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( Dr. Keith Jarvi, Local Urologist Toronto, ON ), may talk about some of the conditions and some of the treatment options shown on the videos. Always talk with your Local Urologist about the information you learnt from the videos in regards to treatments and procedures the Local Urologist could perform and if they would be appropriate for you. Remember good information is the corner stone to understanding your condition or disease. Please contact ( Dr. Keith Jarvi, Local Urologist Toronto, ON ) to enquire if this health care provider is accepting new patients. Prostate Cancer NOW is part of the Now Health Network and its focus is on muscular and skeletal conditions
Depending on the case, prostate cancer may be safely followed with active surveillance or watchful waiting rather than surgery, chemotherapy or radiation. Ask your local urologist for more information on Contino®, an alternative to diapers or surgery. Patients may be referred to a urologist if their physician suspects they may need treatment for a condition relating to bladder, urethra, ureters, kidneys, and adrenal glands.
Urethral inserts like Contino® are temporarily inserted into the urethra (the tube which carries urine to the outside of the body) to prevent or reduce bladder leakage. Depending on the case, prostate cancer may be safely followed with active surveillance or watchful waiting rather than surgery, chemotherapy or radiation. Prostate cancer is the most common cancer in Canadian men. It is most common in older men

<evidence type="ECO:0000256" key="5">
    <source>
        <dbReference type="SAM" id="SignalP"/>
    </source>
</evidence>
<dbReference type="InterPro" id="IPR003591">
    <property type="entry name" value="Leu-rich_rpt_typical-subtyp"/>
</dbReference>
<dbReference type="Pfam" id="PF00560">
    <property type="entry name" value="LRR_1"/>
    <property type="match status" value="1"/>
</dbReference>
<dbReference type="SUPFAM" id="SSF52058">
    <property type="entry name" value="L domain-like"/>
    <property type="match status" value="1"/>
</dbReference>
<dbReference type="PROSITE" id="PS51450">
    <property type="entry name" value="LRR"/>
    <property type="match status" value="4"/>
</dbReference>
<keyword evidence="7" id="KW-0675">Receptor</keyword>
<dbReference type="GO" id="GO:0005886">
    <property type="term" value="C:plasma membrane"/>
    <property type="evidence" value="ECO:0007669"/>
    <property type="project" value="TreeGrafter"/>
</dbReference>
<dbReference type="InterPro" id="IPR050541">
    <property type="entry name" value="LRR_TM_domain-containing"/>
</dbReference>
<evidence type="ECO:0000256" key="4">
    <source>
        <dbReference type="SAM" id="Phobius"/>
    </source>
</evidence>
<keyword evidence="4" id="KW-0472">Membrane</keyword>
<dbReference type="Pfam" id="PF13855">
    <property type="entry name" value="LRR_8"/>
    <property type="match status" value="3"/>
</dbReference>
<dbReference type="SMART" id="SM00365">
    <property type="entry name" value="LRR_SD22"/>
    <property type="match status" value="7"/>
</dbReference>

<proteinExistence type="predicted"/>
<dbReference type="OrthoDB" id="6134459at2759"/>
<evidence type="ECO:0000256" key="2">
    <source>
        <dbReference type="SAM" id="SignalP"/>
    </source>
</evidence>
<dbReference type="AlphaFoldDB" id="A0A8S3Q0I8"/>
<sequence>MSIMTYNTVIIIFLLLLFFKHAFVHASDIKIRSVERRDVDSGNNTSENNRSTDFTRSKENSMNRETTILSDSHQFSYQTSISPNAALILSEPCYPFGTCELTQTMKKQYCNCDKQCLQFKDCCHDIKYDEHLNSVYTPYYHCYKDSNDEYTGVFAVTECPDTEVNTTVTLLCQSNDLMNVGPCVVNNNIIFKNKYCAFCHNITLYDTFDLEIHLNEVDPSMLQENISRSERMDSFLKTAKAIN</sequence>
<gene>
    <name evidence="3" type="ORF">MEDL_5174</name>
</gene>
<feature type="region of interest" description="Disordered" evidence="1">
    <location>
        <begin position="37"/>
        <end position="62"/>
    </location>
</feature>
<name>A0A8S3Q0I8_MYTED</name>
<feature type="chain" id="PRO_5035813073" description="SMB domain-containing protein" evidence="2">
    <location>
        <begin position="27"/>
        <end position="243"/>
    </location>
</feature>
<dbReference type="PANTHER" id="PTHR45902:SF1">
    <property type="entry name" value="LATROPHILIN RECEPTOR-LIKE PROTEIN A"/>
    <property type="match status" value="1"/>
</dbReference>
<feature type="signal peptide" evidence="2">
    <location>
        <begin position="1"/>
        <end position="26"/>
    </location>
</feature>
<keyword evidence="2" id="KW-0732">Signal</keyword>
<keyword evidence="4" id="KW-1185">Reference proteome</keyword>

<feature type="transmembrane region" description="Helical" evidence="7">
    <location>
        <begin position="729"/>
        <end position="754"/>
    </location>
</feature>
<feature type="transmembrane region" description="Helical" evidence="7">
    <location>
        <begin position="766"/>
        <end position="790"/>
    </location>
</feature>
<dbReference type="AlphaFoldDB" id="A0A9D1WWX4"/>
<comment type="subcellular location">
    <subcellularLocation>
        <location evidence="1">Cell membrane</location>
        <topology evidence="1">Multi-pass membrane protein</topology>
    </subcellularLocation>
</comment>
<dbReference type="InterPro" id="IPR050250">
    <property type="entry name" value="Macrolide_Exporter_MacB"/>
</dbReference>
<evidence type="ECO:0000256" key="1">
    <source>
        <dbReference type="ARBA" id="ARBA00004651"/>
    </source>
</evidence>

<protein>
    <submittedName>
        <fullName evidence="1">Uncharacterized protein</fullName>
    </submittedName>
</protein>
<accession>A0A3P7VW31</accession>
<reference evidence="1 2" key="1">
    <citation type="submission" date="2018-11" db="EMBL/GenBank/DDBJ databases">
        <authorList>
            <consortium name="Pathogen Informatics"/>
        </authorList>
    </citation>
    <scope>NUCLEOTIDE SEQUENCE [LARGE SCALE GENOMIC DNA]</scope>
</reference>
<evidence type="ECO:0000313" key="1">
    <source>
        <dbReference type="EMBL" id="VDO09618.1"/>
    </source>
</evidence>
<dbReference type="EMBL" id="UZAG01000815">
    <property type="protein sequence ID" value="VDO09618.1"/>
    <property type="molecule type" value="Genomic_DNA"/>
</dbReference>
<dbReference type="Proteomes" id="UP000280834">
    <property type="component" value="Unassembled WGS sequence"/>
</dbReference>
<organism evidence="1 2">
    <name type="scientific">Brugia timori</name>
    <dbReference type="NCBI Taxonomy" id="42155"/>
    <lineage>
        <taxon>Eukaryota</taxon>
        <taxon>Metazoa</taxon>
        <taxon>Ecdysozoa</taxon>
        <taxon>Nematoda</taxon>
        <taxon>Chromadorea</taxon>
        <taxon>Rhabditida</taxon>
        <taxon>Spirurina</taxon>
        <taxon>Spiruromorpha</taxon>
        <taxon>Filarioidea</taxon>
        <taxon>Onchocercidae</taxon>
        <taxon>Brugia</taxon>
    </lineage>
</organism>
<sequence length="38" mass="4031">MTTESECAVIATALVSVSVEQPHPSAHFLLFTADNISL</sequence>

Colorectal ; Other Cancers: Dietary fibre and antioxidant intake are two of the biggest considerations
when it comes to reducing the risk of preventable cancers, such as colorectal cancer. Beets and beet
greens are among the most abundant sources of both these important nutrients.
Your body will digest and absorb short-chain carbohydrates (also called rapid-acting carbohydrates) more quickly, which can actually cause a spike in the blood sugar. Some examples would be juice, white bread and sugar. Longer-chain carbohydrates take the body longer to digest and absorb, causing less of an effect on the blood sugar. Examples are legumes, oats, barley and berries. These carbohydrates can play a very important role in diabetes management.
Surgery for prostate cancer is called a radical prostatectomy and involves the removal of the prostate gland with or without some lymph nodes in the pelvis. This can be performed with key-hole surgery called laparoscopy (usually done with a robot to help the surgeon) or through a small incision in the lower part of the abdomen called open surgery.
Once prostate cancer is diagnosed, one of the first things doctors do is determine how aggressive cancers are (also known as tumor grade) and how much of the prostate is involved and if the cancer has spread outside of the gland to nearby tissues or other parts of the body (otherwise known as tumor stage). This information is important to help determine the treatment options for men newly diagnosed with prostate cancer. What is tumor Grade?:
When a tumor is discovered on prostate biopsy, the aggressiveness of the cancer can be classified into a category called tumor grade. In general, the higher the grade, the more aggressive cancers are. In prostate cancer, the grade is most commonly described as a Gleason Score. The Gleason Score of a prostate cancer is between 2-10. Scores 6 or less are considered mildly aggressive, 7 is considered intermediate aggressive, and scores 8-10 are considered very aggressive. In summary, the higher the Gleason Score, the more aggressive the cancer is, and the greater the risk of cancer spreading outside of the prostate gland. What is tumor Stage?: Often seeing a local urologist in Toronto can help.
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This content is for informational purposes only, and is not intended to be a substitute for professional medical advice, diagnosis or treatment. Always seek the advice of your physician or other qualified healthcare professional with any questions you may have regarding a medical condition.